Wasteland Kings

(By the way, this post refers to something in the realm of politics, but no part of it is meant to endorse ANY candidate. It’s about our culture and not about how you should vote.)

Words matter. Their definition matters just as much. Our understanding of a word’s definition makes a big difference when it comes to communicating.

Take the word ‘duck’ for example. It has more than one meaning and this ambiguity can at times hinder clear communication. When I say duck, I could be referring to the animal or the physical action.

If someone was swinging a hammer at your face, I assume you would like to have clarity on which definition I am referencing.

The multiple definitions of the words in our language can make it hard to understand each other. This is not the only thing which gets in the way of communication though. Sometimes, we get in our own way because the definition of words becomes lost on us.

I remember a time in my life where I wasn’t sure about the definition of the word ‘ambiguous’. I now find this pretty comical. There’s also some confusion, which I still experience, on why I never looked up the word in the dictionary.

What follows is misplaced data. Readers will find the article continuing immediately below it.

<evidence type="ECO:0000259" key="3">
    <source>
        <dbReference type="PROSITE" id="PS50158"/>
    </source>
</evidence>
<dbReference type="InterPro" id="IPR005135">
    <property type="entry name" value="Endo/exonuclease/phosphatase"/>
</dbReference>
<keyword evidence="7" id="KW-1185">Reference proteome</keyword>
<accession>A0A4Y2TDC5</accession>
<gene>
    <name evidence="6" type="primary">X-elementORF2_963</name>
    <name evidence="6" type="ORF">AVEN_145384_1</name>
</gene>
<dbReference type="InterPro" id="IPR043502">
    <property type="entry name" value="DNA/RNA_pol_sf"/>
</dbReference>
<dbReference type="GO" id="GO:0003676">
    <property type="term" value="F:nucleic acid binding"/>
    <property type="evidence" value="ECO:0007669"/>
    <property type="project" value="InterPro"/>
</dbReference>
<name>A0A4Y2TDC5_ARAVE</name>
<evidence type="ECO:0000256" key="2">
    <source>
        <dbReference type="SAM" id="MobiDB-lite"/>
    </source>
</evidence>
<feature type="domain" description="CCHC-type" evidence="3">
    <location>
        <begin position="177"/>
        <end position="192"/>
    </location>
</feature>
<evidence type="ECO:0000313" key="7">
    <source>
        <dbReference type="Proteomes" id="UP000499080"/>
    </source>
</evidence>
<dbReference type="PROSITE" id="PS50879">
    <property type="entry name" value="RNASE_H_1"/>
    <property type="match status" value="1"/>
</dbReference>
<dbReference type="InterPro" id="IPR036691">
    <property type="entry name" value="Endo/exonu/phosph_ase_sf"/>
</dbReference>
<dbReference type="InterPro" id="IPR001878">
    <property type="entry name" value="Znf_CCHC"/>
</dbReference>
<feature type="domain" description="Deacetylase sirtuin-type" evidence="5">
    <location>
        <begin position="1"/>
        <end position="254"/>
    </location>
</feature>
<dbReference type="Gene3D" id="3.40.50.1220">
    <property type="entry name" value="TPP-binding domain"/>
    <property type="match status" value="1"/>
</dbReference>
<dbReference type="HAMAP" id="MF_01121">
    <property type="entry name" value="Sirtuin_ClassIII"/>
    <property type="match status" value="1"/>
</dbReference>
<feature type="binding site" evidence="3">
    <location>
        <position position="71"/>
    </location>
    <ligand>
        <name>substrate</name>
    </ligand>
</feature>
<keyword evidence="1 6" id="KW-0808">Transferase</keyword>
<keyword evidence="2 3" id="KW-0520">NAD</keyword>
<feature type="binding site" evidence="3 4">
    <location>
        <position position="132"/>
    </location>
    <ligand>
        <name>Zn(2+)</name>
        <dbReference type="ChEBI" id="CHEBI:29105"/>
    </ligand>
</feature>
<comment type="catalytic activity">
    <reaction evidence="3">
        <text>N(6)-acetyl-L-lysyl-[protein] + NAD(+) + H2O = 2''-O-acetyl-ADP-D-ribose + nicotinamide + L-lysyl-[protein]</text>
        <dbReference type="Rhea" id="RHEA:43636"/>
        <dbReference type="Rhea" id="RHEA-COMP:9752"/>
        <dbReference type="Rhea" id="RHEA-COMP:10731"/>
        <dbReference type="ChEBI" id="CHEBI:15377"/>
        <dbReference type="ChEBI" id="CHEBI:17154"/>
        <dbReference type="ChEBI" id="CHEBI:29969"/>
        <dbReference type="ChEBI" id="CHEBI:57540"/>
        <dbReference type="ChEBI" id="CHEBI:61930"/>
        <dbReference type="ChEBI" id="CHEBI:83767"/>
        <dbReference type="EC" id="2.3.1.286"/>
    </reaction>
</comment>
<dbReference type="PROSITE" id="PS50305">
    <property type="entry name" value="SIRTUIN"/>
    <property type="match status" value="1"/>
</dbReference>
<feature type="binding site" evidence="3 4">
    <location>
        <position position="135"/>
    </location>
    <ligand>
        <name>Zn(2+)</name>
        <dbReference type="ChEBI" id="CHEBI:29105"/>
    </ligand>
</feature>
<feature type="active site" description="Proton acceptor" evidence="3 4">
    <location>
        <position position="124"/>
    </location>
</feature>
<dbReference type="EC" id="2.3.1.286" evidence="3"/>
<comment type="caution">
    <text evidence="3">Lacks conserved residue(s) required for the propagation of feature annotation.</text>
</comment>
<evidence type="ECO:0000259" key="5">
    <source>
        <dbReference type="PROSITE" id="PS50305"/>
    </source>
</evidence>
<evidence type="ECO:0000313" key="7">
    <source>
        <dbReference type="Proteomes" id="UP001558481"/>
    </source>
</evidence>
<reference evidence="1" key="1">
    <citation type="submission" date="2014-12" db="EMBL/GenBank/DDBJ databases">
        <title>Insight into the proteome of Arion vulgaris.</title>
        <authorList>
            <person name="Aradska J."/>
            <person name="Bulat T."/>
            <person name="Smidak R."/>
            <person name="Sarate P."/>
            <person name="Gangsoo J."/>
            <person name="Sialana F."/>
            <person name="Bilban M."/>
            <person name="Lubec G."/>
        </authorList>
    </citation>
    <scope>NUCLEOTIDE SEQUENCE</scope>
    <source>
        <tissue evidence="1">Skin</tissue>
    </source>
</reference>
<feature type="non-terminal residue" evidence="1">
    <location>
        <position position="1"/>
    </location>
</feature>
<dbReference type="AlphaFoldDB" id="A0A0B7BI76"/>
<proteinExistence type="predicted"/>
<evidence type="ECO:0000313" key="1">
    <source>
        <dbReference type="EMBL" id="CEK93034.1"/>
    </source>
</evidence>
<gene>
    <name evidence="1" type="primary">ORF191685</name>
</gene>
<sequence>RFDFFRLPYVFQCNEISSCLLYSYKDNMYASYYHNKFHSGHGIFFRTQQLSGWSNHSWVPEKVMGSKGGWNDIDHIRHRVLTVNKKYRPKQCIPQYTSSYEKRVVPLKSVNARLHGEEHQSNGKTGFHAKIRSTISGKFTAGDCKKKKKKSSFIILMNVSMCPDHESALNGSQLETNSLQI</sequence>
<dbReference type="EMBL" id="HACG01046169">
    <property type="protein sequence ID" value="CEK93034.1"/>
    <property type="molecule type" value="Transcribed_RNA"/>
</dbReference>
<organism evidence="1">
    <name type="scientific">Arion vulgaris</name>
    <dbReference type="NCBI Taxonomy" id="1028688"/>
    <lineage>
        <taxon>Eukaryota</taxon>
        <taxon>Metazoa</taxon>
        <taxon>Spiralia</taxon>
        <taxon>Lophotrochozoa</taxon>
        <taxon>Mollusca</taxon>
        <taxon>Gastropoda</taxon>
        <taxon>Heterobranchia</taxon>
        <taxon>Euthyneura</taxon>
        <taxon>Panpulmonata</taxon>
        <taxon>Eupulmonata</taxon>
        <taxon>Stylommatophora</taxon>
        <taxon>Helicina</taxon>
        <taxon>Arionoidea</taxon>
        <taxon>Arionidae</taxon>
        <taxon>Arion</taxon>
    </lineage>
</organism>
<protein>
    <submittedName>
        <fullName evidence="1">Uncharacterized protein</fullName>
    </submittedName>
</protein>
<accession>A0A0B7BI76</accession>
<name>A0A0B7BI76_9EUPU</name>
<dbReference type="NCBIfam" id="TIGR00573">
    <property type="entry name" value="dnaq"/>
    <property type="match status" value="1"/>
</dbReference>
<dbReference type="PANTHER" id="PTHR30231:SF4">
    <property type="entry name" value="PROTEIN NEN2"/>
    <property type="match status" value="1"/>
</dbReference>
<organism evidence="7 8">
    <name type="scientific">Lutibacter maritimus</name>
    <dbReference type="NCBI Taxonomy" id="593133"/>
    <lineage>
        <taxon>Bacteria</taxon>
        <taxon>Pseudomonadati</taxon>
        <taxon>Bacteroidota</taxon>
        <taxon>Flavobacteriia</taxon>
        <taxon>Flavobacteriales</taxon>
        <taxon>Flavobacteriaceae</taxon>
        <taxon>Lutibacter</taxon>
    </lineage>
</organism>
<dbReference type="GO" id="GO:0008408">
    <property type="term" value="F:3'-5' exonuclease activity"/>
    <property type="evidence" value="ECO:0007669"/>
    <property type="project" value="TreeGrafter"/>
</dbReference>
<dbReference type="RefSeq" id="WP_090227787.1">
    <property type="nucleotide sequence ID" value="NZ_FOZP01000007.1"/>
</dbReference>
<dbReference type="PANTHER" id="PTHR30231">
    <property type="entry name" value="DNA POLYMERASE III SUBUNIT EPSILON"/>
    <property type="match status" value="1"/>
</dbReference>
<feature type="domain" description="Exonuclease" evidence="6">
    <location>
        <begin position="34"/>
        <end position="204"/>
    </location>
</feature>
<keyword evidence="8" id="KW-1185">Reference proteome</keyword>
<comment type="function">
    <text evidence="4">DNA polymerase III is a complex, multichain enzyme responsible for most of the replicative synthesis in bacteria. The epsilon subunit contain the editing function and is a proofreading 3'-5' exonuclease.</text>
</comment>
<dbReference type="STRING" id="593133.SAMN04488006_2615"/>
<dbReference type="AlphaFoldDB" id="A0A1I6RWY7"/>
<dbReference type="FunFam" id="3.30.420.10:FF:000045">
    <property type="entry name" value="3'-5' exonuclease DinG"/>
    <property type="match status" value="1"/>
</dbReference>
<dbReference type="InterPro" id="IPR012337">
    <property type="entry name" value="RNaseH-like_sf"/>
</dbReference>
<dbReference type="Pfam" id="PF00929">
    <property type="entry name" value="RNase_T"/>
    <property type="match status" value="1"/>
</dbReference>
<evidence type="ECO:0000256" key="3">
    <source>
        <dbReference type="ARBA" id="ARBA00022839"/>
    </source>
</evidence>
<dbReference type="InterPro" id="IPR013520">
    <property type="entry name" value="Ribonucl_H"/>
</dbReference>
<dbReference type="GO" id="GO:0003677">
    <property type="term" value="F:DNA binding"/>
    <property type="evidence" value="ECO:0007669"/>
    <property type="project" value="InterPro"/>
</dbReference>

Either way, our culture has a similar struggle with the word ‘objectification’. For some reason, we seem to have forgotten it’s definition or don’t feel an urgency to gain a clear understanding of it. I say seem because I don’t know the hearts of minds of everyone in our culture.

My perception of our culture’s understanding of the word starts with how often we talk about objectification.

It’s common for people to discuss how men objectify women. That said, it’s possible I hear it more often than others because I am a recovering porn addict who struggles with a dating idol. I write about both of those issues so the idea of objectification tends to come up in my conversations.

At the same time, it is not news to people that men objectify women. The phrase does not bring shock or surprise to people’s face when I confess to them how I have done it and still do it at times. What did bring shock and surprise was the revelation that Donald Trump TREATED women like objects.

This is not the exact same thing as thinking of a woman as an object. Besides accidents, I’ve never touched a woman without her permission. While thinking about women that way and treating them that way are different, both are wrong.

As a culture, we have become numb to the first and show great horror at the second. I don’t write this in order to point fingers either. I write this to explain how this approach will not work in dealing with the problem.

Take for example, the problem of children who assume crayons are the same as food and therefore want to eat them. It would be confusing to not correct this assumption and at the same time tell them not to eat it. Our silence in the face of objectification bears a great similarity.